FCC finds Comcast in violation of net neutrality rules for BitTorrent blocking

The Federal Communications Commission has concluded its vote on Comcast, finding the cable operator in violation of net neutrality rules by a margin of 3-2, but it will not issue fines.

Democrats Michael Copps and Jonathan Adelstein, as well as Republican chairman Kevin Martin were reported earlier this week to have voted in favor of taking action against Comcast for secretly degrading or blocking peer-to-peer traffic -- specifically that used by BitTorrent.

The FCC served Comcast with a cease-and-desist order, demanding it end its throttling of BitTorrent traffic, and requiring the cable provider inform subscribers of its traffic management policies. For its part, Comcast said it hasn't been throttling or blocking traffic since March, and only did so to protect the integrity of its network.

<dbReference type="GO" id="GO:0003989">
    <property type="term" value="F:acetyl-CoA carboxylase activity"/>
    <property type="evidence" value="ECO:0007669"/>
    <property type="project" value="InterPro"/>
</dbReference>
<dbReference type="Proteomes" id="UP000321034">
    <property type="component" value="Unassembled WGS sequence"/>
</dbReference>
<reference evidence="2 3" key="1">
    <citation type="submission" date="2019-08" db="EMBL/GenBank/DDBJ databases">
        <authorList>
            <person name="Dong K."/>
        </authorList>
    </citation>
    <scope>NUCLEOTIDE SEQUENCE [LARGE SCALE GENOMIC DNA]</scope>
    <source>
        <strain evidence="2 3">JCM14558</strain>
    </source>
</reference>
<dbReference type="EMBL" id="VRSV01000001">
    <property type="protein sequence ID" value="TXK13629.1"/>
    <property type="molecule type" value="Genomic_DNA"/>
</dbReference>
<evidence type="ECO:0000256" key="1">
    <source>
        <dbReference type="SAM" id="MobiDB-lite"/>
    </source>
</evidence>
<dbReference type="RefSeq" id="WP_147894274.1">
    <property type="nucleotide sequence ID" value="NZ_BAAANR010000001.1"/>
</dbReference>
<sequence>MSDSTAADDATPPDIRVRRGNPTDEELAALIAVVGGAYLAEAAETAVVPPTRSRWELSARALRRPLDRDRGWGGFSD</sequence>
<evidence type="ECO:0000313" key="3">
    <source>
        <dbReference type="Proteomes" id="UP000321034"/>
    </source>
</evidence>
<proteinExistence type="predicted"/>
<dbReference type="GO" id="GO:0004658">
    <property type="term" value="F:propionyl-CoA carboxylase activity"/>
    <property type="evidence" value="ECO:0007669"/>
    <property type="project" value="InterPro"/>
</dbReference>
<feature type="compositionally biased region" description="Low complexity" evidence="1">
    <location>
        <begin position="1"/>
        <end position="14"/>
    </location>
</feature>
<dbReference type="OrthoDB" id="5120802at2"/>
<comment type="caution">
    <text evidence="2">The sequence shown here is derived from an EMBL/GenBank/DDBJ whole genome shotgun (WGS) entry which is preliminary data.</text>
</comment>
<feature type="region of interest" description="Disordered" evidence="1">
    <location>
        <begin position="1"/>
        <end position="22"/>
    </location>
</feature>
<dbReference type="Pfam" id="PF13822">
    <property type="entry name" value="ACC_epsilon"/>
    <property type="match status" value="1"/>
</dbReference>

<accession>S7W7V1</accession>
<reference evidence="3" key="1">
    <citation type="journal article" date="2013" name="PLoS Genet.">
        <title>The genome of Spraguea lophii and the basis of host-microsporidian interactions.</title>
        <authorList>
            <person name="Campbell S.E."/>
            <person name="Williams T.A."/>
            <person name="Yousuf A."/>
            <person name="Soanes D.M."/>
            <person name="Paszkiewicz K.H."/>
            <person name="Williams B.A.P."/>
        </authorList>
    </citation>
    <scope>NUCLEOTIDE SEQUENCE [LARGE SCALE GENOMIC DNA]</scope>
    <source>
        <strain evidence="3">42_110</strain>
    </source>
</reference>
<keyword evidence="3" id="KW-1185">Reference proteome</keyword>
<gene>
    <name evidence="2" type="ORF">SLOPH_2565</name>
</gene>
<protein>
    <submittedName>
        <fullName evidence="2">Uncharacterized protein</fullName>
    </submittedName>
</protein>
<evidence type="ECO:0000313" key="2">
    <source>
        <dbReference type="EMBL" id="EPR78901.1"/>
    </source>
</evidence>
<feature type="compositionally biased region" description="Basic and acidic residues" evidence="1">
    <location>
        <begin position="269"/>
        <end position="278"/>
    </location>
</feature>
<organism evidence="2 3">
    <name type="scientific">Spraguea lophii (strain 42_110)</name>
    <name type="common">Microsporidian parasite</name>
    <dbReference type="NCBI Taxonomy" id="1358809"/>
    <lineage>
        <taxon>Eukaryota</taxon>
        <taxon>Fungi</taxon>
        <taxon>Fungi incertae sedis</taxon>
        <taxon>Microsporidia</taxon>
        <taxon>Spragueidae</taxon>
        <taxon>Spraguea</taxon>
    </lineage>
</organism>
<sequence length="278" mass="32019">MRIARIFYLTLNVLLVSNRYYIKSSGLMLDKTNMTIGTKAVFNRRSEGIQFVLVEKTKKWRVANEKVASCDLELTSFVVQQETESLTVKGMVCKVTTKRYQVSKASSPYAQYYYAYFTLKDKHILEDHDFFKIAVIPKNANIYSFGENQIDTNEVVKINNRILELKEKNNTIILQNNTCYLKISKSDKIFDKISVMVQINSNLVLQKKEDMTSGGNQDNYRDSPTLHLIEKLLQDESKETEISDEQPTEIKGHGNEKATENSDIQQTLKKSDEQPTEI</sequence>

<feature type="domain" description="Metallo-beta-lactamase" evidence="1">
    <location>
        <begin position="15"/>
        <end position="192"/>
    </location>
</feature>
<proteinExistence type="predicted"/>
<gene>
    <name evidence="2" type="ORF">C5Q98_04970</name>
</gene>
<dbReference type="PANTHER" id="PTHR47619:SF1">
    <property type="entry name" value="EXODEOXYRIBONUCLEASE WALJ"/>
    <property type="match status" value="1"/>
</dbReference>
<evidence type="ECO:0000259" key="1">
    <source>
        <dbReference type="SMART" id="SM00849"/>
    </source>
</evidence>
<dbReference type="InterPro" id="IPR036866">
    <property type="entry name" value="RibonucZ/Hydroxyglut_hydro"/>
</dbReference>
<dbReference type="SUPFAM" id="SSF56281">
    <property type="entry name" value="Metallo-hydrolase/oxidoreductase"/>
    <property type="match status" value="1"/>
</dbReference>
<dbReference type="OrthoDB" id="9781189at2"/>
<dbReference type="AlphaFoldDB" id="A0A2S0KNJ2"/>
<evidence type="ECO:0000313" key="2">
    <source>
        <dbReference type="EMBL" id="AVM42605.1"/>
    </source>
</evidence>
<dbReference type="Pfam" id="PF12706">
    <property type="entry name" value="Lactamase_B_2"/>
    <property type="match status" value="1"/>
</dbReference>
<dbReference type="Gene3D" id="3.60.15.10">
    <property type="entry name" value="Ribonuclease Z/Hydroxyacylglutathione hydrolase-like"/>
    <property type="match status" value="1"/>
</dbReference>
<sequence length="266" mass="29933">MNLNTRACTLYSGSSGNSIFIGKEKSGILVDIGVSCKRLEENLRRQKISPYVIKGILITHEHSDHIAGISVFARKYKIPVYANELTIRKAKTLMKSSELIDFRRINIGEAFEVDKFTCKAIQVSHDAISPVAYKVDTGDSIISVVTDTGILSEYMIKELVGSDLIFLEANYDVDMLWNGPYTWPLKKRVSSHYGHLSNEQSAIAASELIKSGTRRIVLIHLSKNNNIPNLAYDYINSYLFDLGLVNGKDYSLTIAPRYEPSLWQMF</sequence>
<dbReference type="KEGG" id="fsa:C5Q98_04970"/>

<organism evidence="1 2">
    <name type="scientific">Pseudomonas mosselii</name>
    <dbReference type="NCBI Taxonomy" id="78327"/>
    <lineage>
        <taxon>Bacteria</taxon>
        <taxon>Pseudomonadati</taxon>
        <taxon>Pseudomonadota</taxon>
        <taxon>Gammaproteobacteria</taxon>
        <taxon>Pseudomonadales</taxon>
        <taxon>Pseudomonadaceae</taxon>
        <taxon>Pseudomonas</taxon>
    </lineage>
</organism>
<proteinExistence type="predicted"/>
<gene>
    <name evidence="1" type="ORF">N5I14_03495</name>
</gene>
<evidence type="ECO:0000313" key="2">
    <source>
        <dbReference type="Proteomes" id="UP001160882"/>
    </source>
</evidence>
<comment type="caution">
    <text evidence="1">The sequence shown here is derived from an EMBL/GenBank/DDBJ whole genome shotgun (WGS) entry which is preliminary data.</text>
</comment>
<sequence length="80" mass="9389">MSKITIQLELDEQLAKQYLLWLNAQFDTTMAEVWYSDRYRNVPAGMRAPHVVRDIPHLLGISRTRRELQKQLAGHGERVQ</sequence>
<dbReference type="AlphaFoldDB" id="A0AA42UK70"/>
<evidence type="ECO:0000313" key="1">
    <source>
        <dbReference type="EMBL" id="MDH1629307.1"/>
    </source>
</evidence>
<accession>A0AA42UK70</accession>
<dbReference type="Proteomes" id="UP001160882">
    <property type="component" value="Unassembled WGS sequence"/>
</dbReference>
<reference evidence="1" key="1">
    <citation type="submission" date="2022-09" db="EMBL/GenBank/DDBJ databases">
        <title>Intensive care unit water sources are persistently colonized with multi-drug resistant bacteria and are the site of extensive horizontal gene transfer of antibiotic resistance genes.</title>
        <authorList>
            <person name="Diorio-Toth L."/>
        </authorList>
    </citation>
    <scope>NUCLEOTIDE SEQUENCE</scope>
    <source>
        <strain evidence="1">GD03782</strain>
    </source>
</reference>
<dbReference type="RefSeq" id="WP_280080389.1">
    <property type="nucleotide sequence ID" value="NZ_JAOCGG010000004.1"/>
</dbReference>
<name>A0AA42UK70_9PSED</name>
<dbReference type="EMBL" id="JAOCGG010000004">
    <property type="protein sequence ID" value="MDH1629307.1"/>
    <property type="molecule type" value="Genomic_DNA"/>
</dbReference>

FCC Chairman Kevin Marin said, "Consumers deserve to know that the commitment [to stop arbitrary blocking] is backed up by legal enforcement."

This is the first ever violation of net neutrality rules, and details of the case will not be available for some time. Dissenting commissioner Robert McDowell, however, believes this ruling will be "doomed" in appeal.

Comcast Senior Director of Corporate Communications and Government Affairs Sena Fitzmaurice today issued a statement regarding the FCC's ruling, saying: "[We] believe that the Commission's order raises significant due process concerns and a variety of substantive legal questions.  We are considering all our legal options and are disappointed that the commission rejected our attempts to settle this issue without further delays."

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